Monday, April 14, 2008

Devil In The White City

Finished. Done. Finally. This book was too easy to put down. I had such hopes. He writes in such a way that you feel completely absorbed in his narrative. It seems so interesting, until you realize, he just wrote about landscaping or concrete foundations for five pages and then I felt so betrayed that I'd put the book down. It was false advertising. I wanted to read about how this psychopath wove himself into the 1893 World Fair in Chicago (dubbed the White City because all of the buildings built for the fair were painted white) but it never happened. Larson takes certain liberties and places H.H. Holmes (the devil in the title) at the fair with two women he murdered for a couple of days but it's the only time he ever connects the two stories. He wrote an interesting history of the development of the fair and a descent portrayal of Holmes and his frightening existence, but how he decided to throw them together into one book and title it so that the two seem related is too much of a stretch. They both happened in Chicago in roughly the same time frame but it's like writing about the Washington D.C sniper murders like it had anything to do with building the World War II memorial on the National Mall. They just aren't related. Some happened in the same city during the same time...but some didn't and I don't think one really had anything to do with the other. Well, it's not quite as random as that...but almost.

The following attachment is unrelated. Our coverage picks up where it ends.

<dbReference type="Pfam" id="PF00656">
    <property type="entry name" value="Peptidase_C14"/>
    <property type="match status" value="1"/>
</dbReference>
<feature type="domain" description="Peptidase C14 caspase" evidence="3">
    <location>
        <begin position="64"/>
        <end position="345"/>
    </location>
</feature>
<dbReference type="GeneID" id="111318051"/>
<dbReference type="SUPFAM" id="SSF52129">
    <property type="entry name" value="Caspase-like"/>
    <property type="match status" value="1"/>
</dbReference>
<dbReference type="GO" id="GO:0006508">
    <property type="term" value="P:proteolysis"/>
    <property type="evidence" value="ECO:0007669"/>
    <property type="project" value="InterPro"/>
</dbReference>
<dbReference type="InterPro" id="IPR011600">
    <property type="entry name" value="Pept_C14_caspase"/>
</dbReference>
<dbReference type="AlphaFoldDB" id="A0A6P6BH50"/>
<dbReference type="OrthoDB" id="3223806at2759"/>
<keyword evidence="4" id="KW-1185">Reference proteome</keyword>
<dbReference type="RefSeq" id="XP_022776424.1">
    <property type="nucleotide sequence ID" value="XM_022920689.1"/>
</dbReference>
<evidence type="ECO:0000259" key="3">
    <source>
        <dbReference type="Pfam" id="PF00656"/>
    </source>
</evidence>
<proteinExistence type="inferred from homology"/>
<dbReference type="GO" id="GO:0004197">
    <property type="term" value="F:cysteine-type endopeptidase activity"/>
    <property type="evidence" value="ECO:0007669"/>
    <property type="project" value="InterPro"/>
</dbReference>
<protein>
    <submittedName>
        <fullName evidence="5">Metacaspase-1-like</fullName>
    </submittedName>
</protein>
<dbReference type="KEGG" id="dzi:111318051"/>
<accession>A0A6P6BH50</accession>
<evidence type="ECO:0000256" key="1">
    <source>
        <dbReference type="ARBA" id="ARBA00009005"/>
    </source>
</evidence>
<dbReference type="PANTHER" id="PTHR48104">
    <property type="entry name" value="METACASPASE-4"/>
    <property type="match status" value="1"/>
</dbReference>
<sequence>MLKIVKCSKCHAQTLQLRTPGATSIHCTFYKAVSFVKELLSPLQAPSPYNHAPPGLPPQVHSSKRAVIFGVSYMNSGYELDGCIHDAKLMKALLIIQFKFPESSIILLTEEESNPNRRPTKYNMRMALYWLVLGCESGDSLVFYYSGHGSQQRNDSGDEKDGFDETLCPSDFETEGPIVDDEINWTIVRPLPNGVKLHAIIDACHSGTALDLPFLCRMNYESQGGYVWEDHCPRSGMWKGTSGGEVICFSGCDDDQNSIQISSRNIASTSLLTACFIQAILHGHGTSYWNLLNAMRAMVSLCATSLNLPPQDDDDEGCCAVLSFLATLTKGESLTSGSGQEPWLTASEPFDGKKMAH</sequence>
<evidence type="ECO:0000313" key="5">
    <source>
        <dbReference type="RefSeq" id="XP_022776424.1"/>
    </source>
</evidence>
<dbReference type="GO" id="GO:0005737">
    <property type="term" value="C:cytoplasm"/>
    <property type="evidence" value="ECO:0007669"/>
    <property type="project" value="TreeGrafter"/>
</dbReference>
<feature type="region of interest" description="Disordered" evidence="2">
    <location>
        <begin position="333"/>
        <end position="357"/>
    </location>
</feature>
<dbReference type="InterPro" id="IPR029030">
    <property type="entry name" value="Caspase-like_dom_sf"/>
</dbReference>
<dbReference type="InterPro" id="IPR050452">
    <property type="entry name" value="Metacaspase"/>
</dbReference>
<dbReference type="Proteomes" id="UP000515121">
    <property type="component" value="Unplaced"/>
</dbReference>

I did learn a lot about architecture, and about the impact the fair had on America's history. That was fascinating. It brought about the design of the Ferris Wheel (although the first one was frightening - like 52 cars that could fit a hundred people in each one - no thanks), shredded wheat and other product icons. I probably would never check out a book on the 1893Chicago World's Fair so if that was his intention...he succeeded. It's just too bad his talent for making even rose bed designs sound compelling couldn't produce the story he promised to tell.

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